passed by these places of honor, they would blast their vehicle's
    horns in `salute' to the honored dead. When there was time for ritual, the men of Loza's battalion would wrap dead tankmen in tarpulins, or the `tankodesantniki' (inf.) in their greatcoats (caskets were rarely if ever, available). They lined the bottom of the grave with pine boughs or straw, or whatever was at hand, attentive to inter the dead head west, feet east (probably in keeping with Russian Orthodox rites), accompanied by a volley or rifle fire or main-gun salvos, finishing the grave with a simple pyramid with a star. Then, right there they would drink their daily ration of a
    hundred grams of vodka, in memory of the fallen, and quickly return
    to battle.[*]
    On to the more serious business of Soviet soldier losses during the
    Great Patriotic War, and how they were calculated and or ignored in the aftermath of the war, I turned to Nina Tumarkin's classic work, "The Living The Dead: The Rise and Fall of the Cult of World War II in Russia" (Basic,1994).
    Though Tumarkin is not a scholarly statistician or degreed historian,
    she has a lot to say about the remains of millions of Red Army soldiers listed as MIAs, (by some estimates between 2-3 million or more), left to rot, unremembered, and unburied on numerous battlefields across the Baltic states, Byelorussia, Ukraine, and elsewhere inside the former Soviet Union. She writes that, "For many years after the war, the Soviet Army was loathe to address the challenge of burying its war dead. Often the work was perilous, since the battle areas were mined. Besides, if they buried the dead in cemeteries, the upkeep of those graves would be the army's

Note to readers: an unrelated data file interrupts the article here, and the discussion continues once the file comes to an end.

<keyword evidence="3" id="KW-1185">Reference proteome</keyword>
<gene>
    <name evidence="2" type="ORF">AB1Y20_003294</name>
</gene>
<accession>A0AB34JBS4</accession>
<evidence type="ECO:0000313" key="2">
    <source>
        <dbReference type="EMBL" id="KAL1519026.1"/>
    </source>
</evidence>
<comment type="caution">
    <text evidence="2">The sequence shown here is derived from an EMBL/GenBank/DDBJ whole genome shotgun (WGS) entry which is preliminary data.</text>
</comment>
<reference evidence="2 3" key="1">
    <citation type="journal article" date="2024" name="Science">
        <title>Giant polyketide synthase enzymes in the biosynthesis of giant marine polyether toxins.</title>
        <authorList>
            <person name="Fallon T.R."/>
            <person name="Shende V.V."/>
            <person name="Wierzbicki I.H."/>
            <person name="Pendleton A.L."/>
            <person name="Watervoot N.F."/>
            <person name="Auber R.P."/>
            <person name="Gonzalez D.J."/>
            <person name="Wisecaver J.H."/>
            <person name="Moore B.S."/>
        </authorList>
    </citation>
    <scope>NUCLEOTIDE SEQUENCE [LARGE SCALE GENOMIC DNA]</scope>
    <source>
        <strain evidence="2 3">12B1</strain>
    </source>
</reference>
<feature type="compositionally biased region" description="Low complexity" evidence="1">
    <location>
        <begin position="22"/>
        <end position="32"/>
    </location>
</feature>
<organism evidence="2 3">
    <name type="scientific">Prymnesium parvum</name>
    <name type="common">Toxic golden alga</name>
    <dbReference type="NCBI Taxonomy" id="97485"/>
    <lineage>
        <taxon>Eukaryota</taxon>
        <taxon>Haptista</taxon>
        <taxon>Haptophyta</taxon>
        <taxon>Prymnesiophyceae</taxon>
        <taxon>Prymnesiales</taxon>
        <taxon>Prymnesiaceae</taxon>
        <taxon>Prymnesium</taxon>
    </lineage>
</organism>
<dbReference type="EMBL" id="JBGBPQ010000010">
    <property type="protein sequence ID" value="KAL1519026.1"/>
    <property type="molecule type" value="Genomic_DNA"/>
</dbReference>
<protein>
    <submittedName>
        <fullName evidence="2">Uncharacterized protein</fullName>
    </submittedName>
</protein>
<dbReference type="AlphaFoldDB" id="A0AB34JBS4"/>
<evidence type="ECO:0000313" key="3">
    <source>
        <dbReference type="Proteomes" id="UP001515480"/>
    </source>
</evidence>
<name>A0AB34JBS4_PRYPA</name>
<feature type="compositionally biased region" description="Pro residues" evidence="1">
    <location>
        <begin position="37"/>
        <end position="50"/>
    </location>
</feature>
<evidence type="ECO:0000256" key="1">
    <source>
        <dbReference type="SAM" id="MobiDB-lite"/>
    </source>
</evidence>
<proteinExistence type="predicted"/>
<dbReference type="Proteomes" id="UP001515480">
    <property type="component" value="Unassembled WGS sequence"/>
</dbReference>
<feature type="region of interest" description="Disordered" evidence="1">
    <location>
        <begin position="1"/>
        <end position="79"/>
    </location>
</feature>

responsibility. In 1946 a directive had come down from on high that
    all territories that had seen battle were to be brought "into order."
    But the impoverished local organs of administration were supposed to pay for the work. The regime of Stalin and his successors had turned its back on its last – and most primal duty to its fallen soldiers."

    Which means that in the post-war era, no concerted effort was made
    to properly identify or honorably intern the millions of Soviet soldier
    casualties who had fallen around the great slaughterhouse
    battlefields, forests, swamps, and rugged terrain of places like Rzhev, Smolensk, Murmansk, Vitebsk, Voronesh, et al. She notes that even in the post-Stalin era, when the cult of veneration for the memory of the Great Patriotic War dead reached its apex as a main source of resolve bolstering Soviet propaganda during the Cold-War period, the knowledge of millions of soldiers remains littering vast tracts of Russian terrain was kept at an official minimum for various reasons. Her most scathing evaluation was that the Soviet govt. didn't want to acknowledge the millions of MIA's because the families of same would then be entitled to benefits previously denied them by Soviet law. Stalin's regime had relegated MIA's to non-person status. The
    paranoiac reason being that if a soldier's status was `missing' then